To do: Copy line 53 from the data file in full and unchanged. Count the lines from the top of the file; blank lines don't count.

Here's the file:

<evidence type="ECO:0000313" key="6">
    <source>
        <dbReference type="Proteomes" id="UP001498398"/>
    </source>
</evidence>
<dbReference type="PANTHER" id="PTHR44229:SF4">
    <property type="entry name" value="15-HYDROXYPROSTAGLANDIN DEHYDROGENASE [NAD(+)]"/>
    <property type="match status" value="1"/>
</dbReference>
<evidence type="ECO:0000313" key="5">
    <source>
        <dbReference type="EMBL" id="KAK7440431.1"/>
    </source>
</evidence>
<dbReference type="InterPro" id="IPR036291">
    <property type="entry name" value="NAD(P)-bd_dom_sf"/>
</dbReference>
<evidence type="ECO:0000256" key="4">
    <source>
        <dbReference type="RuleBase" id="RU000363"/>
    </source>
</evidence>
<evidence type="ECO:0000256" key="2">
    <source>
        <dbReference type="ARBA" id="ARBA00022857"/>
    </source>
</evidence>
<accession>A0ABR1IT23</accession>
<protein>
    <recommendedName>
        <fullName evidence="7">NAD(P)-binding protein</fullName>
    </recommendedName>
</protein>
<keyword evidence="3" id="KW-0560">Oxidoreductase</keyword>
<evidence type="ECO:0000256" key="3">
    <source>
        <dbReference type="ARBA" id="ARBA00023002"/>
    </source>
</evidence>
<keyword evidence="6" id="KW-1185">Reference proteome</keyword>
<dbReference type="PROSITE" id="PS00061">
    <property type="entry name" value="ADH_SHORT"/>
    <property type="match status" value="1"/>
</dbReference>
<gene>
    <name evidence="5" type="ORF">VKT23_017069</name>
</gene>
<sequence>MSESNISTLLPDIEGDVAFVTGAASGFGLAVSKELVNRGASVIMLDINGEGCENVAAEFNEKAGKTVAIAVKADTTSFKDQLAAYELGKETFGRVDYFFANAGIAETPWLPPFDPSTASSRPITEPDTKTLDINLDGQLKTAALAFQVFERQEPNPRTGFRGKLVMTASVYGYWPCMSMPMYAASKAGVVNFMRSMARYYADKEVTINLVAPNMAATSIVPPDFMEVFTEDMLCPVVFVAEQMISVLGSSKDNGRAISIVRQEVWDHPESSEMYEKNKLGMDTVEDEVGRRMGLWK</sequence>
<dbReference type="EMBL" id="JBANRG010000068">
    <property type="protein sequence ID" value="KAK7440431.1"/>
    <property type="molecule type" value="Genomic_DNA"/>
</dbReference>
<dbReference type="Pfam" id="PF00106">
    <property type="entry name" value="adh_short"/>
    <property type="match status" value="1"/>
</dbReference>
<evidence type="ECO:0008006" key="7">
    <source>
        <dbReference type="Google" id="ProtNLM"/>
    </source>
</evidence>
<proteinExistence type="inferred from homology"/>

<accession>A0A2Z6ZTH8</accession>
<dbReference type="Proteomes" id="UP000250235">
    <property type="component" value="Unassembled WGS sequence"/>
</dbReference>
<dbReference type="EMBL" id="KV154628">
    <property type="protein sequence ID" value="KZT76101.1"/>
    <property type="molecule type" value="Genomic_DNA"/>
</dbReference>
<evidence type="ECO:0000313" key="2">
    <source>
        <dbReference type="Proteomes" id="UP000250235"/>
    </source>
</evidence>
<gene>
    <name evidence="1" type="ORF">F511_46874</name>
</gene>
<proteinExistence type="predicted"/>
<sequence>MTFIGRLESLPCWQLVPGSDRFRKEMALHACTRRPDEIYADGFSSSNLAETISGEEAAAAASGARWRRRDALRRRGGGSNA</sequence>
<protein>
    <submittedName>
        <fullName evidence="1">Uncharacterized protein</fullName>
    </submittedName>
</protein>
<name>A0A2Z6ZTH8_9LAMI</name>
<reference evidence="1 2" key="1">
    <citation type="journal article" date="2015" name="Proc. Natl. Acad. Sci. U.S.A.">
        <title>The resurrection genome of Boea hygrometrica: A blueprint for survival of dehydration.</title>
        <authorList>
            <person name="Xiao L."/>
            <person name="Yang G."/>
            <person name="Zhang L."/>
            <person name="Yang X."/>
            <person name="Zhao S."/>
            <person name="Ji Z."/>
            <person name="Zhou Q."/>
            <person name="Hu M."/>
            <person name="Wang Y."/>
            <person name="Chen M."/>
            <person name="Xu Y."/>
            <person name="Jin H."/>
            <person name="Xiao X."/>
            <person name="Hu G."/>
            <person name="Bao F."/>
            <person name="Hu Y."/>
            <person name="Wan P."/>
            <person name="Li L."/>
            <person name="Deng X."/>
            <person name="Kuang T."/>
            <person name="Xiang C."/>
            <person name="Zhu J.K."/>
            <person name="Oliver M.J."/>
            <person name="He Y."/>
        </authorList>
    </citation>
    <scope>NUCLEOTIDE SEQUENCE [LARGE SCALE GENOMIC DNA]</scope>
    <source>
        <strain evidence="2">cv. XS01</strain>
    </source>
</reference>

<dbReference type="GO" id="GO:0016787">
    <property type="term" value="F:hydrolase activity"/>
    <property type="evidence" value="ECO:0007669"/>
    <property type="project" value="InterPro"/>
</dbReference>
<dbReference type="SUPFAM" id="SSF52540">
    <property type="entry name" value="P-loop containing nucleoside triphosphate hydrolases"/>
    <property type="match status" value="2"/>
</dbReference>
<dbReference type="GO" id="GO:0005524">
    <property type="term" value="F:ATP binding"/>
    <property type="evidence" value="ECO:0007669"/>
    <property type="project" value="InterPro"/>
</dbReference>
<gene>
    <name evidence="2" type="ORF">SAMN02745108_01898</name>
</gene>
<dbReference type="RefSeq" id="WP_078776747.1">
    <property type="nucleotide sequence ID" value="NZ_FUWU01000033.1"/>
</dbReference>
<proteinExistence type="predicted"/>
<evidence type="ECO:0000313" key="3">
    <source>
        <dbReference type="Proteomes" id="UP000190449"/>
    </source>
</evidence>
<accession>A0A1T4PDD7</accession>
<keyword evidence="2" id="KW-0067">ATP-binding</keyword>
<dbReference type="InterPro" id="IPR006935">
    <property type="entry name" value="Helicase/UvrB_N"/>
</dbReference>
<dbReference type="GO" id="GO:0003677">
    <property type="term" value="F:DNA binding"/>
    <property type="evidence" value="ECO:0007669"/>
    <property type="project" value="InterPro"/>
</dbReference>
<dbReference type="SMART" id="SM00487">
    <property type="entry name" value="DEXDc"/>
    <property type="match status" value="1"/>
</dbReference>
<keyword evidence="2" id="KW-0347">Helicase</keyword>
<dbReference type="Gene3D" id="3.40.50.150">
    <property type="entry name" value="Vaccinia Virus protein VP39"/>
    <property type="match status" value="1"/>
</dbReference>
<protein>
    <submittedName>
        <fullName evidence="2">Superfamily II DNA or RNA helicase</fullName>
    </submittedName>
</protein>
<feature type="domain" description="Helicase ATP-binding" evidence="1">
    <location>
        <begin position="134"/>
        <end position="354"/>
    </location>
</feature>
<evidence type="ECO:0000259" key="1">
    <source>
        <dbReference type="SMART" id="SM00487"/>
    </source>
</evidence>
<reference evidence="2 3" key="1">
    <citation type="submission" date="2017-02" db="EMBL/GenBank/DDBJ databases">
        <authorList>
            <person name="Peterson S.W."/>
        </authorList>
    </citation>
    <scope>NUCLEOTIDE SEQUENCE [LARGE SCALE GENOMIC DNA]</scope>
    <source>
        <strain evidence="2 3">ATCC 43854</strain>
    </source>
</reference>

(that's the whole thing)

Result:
<dbReference type="Pfam" id="PF00106">